Russia issues ultimatum on grain deal
Western countries have two months to lift sanctions on Russian agricultural exports if they want to maintain the grain deal with Ukraine, Vassily Nebenzia, Russia’s permanent representative to the United Nations, said on Friday.
Speaking at the UN Security Council, Nebenzia explained that while Moscow had agreed to extend the scheme unlocking agricultural exports via the Black Sea, it could continue only if Western countries address concerns voiced by Russia.
Nebenzia recalled that the grain deal not only sought to secure agricultural exports from Ukrainian Black Sea ports, but was also meant to promote deliveries of Russian food and fertilizers to the global market. In this regard, the deal “is not being implemented, not in the slightest,” he said.
Moscow has repeatedly demanded that the West lift both “direct and indirect sanctions” on Russian agricultural exports. Those include restrictions related not only to the transfer of goods themselves, but also to the provision of insurance services to Russia and supplying it with relevant technologies and agricultural machinery.
“If Washington, Brussels, and London truly want Ukrainian food exports to continue through the humanitarian sea corridor in their interests, they have two months to exempt the entire chain of operations that service Russian agricultural exports from sanctions, with the help of the United Nations,” the ambassador said.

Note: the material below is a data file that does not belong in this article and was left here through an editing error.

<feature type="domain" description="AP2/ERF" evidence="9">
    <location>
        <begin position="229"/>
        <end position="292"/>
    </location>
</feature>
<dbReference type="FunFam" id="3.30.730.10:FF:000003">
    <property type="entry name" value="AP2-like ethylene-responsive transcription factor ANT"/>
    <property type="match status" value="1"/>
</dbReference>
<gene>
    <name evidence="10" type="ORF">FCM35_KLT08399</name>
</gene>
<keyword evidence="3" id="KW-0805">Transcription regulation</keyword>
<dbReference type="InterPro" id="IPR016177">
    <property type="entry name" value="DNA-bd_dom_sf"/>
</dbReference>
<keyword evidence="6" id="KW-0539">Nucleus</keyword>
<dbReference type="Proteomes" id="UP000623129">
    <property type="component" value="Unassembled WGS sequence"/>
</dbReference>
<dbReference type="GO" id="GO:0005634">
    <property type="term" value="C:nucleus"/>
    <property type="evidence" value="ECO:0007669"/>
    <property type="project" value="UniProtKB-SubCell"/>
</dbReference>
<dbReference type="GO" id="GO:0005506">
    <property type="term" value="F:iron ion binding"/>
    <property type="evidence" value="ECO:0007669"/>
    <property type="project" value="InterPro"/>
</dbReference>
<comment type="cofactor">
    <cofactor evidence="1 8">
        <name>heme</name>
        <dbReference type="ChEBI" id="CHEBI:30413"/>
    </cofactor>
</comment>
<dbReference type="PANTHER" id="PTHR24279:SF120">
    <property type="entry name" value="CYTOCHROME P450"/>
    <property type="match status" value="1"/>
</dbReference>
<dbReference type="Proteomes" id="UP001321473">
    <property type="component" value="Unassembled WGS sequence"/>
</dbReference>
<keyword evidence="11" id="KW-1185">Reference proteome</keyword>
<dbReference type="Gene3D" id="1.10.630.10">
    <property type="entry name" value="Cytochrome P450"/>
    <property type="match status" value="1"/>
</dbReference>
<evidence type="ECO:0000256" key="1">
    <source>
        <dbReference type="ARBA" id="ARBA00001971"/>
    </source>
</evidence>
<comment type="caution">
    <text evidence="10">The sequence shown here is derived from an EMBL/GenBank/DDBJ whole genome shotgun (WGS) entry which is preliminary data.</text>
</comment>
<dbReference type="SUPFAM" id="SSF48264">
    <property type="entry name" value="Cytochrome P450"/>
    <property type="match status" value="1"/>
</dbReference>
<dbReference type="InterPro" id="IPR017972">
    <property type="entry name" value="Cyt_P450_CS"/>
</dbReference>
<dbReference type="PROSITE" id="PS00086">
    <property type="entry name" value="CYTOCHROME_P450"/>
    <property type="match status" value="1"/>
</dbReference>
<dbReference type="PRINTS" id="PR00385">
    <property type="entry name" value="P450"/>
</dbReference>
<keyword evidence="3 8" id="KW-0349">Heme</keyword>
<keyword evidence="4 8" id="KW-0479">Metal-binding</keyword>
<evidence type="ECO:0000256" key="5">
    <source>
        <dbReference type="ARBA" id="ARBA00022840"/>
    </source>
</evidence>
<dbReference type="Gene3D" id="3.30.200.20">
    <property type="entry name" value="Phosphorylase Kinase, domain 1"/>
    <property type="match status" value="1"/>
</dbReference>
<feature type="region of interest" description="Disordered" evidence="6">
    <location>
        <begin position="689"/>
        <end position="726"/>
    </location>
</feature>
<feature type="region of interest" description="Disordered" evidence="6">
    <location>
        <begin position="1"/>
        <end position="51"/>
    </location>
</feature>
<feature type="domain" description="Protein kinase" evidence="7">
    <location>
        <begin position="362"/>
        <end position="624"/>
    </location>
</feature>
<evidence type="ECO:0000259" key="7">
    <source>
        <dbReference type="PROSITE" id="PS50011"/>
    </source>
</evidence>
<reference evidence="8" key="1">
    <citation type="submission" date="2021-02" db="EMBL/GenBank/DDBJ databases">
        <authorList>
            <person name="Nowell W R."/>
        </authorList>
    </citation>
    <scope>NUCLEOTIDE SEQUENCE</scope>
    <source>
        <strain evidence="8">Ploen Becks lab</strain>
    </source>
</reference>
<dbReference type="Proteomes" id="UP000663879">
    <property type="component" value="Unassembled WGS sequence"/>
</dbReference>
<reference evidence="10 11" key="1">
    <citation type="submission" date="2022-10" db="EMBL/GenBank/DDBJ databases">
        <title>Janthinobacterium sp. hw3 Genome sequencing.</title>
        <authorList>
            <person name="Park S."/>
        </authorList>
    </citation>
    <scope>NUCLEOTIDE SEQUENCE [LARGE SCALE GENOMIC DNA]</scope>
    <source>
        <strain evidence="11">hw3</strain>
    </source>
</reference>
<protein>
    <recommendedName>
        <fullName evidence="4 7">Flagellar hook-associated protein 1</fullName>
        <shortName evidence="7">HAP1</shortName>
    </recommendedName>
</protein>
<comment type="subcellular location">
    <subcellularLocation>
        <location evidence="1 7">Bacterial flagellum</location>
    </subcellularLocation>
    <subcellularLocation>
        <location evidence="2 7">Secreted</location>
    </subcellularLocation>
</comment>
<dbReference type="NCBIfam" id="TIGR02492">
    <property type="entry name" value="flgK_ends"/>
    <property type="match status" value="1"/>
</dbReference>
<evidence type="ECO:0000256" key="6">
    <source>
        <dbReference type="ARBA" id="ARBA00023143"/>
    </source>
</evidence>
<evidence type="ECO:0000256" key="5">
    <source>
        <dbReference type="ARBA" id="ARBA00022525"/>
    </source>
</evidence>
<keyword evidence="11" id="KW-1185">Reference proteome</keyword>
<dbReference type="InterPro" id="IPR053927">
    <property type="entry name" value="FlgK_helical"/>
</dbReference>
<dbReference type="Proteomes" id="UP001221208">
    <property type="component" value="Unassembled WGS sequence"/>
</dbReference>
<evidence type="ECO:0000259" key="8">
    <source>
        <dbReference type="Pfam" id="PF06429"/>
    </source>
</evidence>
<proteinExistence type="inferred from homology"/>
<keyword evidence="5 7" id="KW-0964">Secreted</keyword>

He also alleged that the grain deal was turning from a humanitarian into a commercial one, with Western agricultural corporations being the main beneficiaries by taking advantage of rising food prices and destabilized food supply chains. At the same time, the poorest countries are receiving only 3% of agricultural deliveries within the grain deal, Nebenzia claimed.
Further steps within the agreement “will depend on what progress is going to be achieved in resolving the problems that we pointed out,” he added.
On Tuesday, Russia’s Foreign Ministry announced that Moscow agreed to renew the grain deal, which was initially struck last July, for 60 days. Kremlin Press Secretary Dmitry Peskov described the move as “a gesture of goodwill,” voicing hope that “after such a long time the conditions and obligations that were taken on by the well-known parties will be fulfilled.”